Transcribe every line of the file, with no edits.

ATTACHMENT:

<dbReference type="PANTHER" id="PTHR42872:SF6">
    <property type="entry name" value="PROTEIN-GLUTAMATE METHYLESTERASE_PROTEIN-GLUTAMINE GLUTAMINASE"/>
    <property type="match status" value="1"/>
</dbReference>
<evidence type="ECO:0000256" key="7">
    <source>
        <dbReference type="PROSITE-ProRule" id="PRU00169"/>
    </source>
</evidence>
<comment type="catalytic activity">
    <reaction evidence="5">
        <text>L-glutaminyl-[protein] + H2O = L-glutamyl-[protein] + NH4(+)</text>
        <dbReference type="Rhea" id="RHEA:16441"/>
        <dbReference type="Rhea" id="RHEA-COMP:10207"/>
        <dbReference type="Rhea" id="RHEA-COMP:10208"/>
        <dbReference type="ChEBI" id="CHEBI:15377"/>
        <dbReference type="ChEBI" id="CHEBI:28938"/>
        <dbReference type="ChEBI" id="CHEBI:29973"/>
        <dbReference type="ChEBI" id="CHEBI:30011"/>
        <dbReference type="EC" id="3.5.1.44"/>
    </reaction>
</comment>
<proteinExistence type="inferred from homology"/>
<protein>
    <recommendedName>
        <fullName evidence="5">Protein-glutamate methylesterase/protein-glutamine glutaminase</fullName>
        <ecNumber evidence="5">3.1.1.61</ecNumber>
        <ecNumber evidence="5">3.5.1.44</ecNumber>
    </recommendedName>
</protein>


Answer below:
<dbReference type="PANTHER" id="PTHR42872:SF6">
    <property type="entry name" value="PROTEIN-GLUTAMATE METHYLESTERASE_PROTEIN-GLUTAMINE GLUTAMINASE"/>
    <property type="match status" value="1"/>
</dbReference>
<evidence type="ECO:0000256" key="7">
    <source>
        <dbReference type="PROSITE-ProRule" id="PRU00169"/>
    </source>
</evidence>
<comment type="catalytic activity">
    <reaction evidence="5">
        <text>L-glutaminyl-[protein] + H2O = L-glutamyl-[protein] + NH4(+)</text>
        <dbReference type="Rhea" id="RHEA:16441"/>
        <dbReference type="Rhea" id="RHEA-COMP:10207"/>
        <dbReference type="Rhea" id="RHEA-COMP:10208"/>
        <dbReference type="ChEBI" id="CHEBI:15377"/>
        <dbReference type="ChEBI" id="CHEBI:28938"/>
        <dbReference type="ChEBI" id="CHEBI:29973"/>
        <dbReference type="ChEBI" id="CHEBI:30011"/>
        <dbReference type="EC" id="3.5.1.44"/>
    </reaction>
</comment>
<proteinExistence type="inferred from homology"/>
<protein>
    <recommendedName>
        <fullName evidence="5">Protein-glutamate methylesterase/protein-glutamine glutaminase</fullName>
        <ecNumber evidence="5">3.1.1.61</ecNumber>
        <ecNumber evidence="5">3.5.1.44</ecNumber>
    </recommendedName>
</protein>